With reference to FIG. 2 according to the method of the invention, instead of the above-mentioned reducing valve (sluice valve) 11, a liquid-by-liquid ejector 17 is used, and the sparger ring 14 is eliminated. By employing the compressed-air-dissolved liquid which ows in the pipe 12 from the air dissolving vessel 4 as a jet stream in ejector 17, iine bubbles of air are generated -at an instant when the pressure head of the liquid is converted to velocity head. On the other hand, the non-compressed liquid is sucked by reason of pressure reduction generated in the suction chamber of the liquid-by-liquid ejector from a non-compressed-liquid-flowing pipe connected with this suction chamber. Violent turbulent flow is then produced and while passing the throat and the diffuser of the liquid-by-liquid ejector 17, mixing of two solutions is instantaneously and intimately conducted and simultaneously bubbles completely cling to the oating matter and are conveyed to the floatation cell 13. Accordingly even if the liquid-by-liquid ejector is installed at a distant location, such a problem as difficulty of clinging of bubbles due to their growth does not occur.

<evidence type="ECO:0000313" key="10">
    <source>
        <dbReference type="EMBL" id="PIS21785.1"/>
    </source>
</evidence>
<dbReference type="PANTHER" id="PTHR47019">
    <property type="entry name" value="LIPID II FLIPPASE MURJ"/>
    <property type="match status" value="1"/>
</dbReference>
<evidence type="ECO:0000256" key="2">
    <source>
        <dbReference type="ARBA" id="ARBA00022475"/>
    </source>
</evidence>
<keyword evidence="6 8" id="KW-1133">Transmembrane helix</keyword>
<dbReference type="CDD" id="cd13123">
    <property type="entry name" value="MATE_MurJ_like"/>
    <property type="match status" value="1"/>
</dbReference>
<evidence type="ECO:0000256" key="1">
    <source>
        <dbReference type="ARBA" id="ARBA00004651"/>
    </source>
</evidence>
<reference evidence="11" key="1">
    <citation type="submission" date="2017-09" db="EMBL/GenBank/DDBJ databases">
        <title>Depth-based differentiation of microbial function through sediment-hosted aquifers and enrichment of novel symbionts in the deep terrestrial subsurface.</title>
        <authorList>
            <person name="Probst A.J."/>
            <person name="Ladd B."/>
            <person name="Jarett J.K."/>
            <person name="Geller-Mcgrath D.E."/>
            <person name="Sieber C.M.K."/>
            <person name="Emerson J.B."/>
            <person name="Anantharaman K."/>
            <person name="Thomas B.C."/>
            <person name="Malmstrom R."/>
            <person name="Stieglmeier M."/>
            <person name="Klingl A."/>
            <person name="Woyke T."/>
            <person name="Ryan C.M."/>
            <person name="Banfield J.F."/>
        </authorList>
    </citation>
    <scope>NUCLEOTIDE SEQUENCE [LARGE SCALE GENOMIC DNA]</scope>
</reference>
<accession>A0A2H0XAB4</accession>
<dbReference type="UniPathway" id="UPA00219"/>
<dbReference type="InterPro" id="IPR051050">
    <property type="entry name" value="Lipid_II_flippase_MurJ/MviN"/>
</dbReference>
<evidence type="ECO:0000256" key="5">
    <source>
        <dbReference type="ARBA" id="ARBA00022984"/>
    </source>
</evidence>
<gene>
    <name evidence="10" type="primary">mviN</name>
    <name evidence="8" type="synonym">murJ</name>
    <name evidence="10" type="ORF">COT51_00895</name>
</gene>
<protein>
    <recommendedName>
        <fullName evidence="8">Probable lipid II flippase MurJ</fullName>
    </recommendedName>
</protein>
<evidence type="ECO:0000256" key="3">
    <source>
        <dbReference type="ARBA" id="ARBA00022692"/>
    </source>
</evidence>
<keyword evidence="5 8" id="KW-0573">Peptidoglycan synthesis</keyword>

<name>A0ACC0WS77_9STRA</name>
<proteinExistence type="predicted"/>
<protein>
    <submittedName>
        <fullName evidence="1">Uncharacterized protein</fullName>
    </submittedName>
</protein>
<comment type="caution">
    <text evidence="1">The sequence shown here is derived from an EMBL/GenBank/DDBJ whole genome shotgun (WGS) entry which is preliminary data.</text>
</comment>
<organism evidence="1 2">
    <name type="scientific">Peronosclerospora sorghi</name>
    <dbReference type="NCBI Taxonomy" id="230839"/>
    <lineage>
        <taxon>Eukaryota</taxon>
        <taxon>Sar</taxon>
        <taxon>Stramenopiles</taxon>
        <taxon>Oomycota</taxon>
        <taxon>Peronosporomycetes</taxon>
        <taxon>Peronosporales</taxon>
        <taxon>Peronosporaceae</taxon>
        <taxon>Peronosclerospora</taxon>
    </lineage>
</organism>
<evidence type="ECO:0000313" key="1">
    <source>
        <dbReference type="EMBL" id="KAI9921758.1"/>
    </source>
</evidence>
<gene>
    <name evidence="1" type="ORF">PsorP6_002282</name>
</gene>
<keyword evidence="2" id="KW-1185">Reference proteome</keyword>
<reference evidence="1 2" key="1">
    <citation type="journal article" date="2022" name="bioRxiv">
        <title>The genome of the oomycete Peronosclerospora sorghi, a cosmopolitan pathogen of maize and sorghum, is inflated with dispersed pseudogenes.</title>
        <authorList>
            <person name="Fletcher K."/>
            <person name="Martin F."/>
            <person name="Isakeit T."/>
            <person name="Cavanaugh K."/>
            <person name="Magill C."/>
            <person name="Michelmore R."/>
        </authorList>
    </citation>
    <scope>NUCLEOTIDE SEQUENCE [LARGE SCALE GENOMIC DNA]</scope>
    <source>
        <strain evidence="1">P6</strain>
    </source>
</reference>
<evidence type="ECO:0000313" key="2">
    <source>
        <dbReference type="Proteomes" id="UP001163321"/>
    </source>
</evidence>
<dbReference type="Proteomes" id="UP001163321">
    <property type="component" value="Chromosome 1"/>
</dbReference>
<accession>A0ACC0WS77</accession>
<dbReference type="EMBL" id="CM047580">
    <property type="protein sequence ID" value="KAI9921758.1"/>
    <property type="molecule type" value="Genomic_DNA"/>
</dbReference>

The invention will be illustrated in greater detail in connection with the following specific example.
EXAMPLE When tloatation is used for separating solid particles of magnesium hydroxide from a mother liquor, e.g., in the process of magnesia clinker production from sea Water, it is required to malte bubbles generated by a pressure reduction cling to magnesium hydroxide in the solution for reaction purposes. The process of the present invention has brought a splendid success to this pretreatment.